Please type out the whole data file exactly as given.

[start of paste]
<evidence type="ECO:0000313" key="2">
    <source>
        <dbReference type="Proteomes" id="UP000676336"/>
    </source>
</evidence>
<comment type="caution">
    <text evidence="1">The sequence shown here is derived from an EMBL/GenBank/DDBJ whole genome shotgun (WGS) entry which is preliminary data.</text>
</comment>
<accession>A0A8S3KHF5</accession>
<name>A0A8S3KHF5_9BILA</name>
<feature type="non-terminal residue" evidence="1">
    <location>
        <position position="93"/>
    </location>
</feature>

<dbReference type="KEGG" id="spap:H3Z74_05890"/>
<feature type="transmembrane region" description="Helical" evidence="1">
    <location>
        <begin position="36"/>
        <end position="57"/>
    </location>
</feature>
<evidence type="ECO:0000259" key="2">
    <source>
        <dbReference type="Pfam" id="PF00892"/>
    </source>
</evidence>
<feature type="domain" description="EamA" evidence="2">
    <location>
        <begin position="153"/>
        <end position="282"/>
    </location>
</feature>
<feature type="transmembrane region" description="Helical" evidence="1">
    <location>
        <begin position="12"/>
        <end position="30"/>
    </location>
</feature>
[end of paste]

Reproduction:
<evidence type="ECO:0000313" key="2">
    <source>
        <dbReference type="Proteomes" id="UP000676336"/>
    </source>
</evidence>
<comment type="caution">
    <text evidence="1">The sequence shown here is derived from an EMBL/GenBank/DDBJ whole genome shotgun (WGS) entry which is preliminary data.</text>
</comment>
<accession>A0A8S3KHF5</accession>
<name>A0A8S3KHF5_9BILA</name>
<feature type="non-terminal residue" evidence="1">
    <location>
        <position position="93"/>
    </location>
</feature>

<dbReference type="KEGG" id="spap:H3Z74_05890"/>
<feature type="transmembrane region" description="Helical" evidence="1">
    <location>
        <begin position="36"/>
        <end position="57"/>
    </location>
</feature>
<evidence type="ECO:0000259" key="2">
    <source>
        <dbReference type="Pfam" id="PF00892"/>
    </source>
</evidence>
<feature type="domain" description="EamA" evidence="2">
    <location>
        <begin position="153"/>
        <end position="282"/>
    </location>
</feature>
<feature type="transmembrane region" description="Helical" evidence="1">
    <location>
        <begin position="12"/>
        <end position="30"/>
    </location>
</feature>